Natural Health News — Frequent sauna bathing reduces the risk of elevated blood pressure, according to new evidence from Finland.
Elevated blood pressure has been shown to be one of the most important risk factors in the development of cardiovascular diseases.
Yet, in this the study of 1621 men, the risk of developing elevated blood pressure was 46% lower among men who had a sauna 4-7 times a week compared to men who had a sauna only once a week.
The risk of hypertension was 24% decreased among men with a sauna frequency of 2-3 times a week. These findings were published in the American Journal of Hypertension.
» A study of regular sauna users in Finland has shown that frequent sauna bathing can help reduce the risk of heart disease by among other things, reducing blood pressure.
» For men who took 2-3 saunas weekly the risk was 24% lower; for those taking a sauna 4-7 times per week the risk was 46% lower.
» The researchers suggest that sauna has beneficial effects on systemic blood pressure as well as helping to balance body fluids, which in turn can help lower blood pressure.
A systemic effect
The same researchers at the University of Eastern Finland, have previously shown that frequent sauna bathing reduces the risk of sudden cardiac death, and cardiovascular and all-cause mortality.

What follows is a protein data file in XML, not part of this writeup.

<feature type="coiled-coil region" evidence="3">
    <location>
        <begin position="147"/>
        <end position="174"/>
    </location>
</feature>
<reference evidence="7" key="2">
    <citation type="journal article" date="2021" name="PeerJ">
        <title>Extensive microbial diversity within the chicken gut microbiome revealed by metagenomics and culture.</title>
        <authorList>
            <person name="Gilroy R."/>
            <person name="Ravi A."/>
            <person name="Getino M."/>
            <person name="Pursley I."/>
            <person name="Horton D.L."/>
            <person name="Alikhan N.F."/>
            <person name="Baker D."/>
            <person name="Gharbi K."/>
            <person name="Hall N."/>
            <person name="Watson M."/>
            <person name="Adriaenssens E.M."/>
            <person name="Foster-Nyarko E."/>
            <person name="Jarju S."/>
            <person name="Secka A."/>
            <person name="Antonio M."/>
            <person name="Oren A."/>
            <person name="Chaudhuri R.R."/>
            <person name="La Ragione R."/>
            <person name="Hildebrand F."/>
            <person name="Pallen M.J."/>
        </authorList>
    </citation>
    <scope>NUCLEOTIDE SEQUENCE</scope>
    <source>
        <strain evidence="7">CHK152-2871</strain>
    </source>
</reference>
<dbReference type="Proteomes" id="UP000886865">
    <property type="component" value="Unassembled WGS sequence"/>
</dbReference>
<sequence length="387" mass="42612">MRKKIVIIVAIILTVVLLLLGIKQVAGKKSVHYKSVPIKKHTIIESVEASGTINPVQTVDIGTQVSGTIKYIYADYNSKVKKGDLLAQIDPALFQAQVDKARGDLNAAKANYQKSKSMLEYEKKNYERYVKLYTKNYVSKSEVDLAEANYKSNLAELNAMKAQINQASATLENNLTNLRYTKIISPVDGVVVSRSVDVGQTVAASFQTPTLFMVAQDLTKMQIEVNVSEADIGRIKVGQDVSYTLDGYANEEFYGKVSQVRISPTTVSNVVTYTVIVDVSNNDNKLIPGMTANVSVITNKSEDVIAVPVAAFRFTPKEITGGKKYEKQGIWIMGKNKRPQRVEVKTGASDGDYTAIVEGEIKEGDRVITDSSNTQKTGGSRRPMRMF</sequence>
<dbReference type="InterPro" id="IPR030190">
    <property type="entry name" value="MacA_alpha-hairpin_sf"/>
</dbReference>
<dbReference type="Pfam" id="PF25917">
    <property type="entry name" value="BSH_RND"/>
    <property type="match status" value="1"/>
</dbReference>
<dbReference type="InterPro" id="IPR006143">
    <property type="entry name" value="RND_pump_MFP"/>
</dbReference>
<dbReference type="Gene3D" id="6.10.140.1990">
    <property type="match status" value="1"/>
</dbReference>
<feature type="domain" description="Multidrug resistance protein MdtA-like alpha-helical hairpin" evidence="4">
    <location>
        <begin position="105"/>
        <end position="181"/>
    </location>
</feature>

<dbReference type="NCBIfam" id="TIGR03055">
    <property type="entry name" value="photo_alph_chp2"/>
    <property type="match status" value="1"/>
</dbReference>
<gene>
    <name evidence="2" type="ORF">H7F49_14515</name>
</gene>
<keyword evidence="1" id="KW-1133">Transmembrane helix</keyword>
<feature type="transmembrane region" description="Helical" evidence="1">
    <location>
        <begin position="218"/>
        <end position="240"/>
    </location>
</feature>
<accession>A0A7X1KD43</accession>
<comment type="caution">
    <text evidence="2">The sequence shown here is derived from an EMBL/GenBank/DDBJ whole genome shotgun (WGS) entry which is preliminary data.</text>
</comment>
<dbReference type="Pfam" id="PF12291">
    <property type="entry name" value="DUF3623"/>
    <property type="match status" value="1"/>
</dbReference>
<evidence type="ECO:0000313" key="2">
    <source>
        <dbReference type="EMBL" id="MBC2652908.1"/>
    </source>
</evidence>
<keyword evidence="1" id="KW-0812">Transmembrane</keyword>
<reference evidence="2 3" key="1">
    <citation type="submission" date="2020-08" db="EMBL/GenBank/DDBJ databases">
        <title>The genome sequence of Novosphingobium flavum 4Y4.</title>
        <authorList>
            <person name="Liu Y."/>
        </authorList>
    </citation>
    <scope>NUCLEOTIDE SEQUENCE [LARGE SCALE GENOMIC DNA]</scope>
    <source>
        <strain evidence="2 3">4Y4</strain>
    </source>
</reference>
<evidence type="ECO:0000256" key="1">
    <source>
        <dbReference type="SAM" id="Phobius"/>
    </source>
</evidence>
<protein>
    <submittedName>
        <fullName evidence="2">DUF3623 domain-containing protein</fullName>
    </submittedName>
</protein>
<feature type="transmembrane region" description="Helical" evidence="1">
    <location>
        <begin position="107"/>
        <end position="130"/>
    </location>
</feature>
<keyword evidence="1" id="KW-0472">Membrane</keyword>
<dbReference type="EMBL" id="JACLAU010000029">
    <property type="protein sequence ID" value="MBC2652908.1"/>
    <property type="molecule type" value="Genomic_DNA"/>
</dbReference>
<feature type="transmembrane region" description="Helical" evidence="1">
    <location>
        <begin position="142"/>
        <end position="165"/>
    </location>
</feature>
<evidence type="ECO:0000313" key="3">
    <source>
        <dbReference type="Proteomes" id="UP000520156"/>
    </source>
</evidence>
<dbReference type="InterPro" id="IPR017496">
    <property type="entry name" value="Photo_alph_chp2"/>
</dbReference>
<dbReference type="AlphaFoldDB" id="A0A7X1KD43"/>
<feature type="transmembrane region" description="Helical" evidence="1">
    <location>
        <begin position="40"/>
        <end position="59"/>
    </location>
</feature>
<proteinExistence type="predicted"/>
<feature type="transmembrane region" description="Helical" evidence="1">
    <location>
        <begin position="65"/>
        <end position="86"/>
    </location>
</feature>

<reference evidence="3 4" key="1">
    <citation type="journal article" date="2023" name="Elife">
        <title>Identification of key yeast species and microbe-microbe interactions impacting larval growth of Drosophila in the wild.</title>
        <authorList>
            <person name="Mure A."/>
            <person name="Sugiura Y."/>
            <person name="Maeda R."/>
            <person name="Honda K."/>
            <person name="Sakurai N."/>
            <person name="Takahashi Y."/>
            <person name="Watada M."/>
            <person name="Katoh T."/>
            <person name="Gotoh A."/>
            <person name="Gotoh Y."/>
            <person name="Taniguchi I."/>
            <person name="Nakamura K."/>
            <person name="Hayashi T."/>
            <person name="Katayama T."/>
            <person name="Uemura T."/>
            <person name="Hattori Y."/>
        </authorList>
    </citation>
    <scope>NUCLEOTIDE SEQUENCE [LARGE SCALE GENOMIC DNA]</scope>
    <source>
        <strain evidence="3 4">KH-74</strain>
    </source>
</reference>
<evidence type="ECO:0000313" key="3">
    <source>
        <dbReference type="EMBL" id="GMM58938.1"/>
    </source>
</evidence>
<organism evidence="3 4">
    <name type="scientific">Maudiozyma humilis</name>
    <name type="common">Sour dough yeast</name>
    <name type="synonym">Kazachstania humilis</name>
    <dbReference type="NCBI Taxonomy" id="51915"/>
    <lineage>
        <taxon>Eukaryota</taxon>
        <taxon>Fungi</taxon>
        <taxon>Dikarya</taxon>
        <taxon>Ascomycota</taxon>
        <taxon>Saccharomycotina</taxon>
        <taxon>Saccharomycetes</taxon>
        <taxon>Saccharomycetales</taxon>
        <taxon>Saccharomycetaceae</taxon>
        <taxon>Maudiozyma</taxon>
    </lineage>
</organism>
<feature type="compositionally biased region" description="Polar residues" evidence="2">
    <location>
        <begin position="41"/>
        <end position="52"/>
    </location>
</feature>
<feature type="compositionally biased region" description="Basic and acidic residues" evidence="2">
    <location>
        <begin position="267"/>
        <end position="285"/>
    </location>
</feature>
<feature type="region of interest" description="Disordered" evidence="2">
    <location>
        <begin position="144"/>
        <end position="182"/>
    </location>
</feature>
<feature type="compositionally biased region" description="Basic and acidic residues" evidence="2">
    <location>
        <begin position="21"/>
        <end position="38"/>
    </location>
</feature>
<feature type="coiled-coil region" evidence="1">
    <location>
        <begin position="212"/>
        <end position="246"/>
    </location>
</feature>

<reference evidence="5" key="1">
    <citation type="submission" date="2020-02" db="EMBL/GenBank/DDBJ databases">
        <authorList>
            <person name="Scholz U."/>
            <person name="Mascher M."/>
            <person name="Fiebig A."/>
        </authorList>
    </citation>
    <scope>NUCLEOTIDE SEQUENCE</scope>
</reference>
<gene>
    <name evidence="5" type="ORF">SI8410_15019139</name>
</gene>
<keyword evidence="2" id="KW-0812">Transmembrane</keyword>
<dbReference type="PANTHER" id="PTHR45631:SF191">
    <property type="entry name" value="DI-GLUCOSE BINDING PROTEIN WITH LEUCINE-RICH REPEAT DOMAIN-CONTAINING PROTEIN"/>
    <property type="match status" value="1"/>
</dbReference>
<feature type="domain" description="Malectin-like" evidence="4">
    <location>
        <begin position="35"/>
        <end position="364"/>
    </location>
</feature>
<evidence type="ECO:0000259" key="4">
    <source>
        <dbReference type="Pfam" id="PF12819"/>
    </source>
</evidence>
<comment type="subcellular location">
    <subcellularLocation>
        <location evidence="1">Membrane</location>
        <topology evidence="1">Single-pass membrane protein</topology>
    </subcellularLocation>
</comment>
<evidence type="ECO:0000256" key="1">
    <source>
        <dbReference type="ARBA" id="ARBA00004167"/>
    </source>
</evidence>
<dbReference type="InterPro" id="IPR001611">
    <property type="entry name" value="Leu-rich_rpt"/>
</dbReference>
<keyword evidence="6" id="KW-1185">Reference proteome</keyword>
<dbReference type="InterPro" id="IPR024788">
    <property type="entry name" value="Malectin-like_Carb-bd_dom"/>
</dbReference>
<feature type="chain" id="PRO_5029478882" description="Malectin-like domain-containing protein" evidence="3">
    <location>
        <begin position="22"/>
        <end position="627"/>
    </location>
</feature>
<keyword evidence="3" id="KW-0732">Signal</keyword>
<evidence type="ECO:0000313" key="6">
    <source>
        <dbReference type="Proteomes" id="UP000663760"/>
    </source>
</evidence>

Sauna bathing may decrease systemic blood pressure through different biological mechanisms. During sauna bathing, the body temperature may rise up to 2 °C degrees, causing vessels vasodilation.
Regular sauna bathing improves endothelial function, i.e. the function of the inside layer of blood vessels, which has beneficial effects on systemic blood pressure. Sweating, in turn, removes fluid from the body, which is a contributing factor to decreased blood pressure levels. Additionally, sauna bathing may also lower systemic blood pressure due to overall relaxation of the body and mind.
A recent analysis of the same study also revealed that those taking a sauna frequently have a lower risk of respiratory diseases.
Please subscribe me to your newsletter mailing list. I have read the